If you experience any of these disruptive behaviors in your classroom, this webinar is for you:
arguing over test scores, bringing a child to class, talking or texting during class, loud debate, swearing, back-talking, misuse of laptop, phones ringing, smelling of alcohol and drugs on a student, comments about professor’s teaching style, leaving class early, eating in class, gathering up material before class ends, sleeping, routine tardiness, poor personal hygiene, speaking without being recognized, threatening students or other faculty, harassing.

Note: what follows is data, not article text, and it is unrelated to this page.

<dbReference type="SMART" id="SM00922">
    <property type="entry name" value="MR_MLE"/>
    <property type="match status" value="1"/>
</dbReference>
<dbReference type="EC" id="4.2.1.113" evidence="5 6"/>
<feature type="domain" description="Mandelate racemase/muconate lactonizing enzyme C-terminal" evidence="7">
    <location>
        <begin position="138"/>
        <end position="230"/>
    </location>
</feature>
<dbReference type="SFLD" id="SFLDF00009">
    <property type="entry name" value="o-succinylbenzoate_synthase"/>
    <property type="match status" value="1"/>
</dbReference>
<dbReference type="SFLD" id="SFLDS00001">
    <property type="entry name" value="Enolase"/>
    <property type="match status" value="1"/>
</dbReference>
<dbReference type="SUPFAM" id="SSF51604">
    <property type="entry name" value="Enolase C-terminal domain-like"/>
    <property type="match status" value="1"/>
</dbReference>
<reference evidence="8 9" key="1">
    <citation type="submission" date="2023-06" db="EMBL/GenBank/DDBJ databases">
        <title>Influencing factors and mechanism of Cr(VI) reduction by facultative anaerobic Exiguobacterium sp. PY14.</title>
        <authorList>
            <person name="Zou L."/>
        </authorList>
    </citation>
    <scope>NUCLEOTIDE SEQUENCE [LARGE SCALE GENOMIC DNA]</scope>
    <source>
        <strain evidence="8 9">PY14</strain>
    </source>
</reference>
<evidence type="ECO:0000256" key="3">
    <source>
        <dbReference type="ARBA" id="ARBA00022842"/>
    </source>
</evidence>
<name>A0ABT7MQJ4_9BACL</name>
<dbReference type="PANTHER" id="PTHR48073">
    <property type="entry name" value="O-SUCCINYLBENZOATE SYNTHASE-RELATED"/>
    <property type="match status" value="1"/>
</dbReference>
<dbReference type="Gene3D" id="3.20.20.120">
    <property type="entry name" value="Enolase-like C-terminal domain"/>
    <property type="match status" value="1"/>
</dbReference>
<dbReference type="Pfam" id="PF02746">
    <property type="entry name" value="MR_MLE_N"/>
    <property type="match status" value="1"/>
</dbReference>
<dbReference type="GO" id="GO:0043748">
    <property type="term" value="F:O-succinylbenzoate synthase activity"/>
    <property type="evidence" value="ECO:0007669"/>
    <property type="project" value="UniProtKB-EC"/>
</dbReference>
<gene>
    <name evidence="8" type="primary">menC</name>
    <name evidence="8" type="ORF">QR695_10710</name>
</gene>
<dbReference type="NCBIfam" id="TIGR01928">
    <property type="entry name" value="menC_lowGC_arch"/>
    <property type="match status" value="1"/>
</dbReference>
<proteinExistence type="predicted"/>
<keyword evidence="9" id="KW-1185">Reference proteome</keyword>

Managed well, these behaviors are opportunities to teach the student appropriate skills to be academically and professionally successful. Managed poorly, these behaviors can lead to a poor learning environment for all students, potential violence in the classroom, professors being unmotivated to teach, and even low performance evaluations.
This practical session is designed for new and experienced faculty members who are looking for new tools to manage difficult student situations in their classrooms. The program will demonstrate techniques to redirect, manage, and calm the disruptive students. The presenter will focus on the techniques of motivational interviewing to offer faculty members an underlying theory and clear examples of how to effectively and appropriately address today’s classroom problems.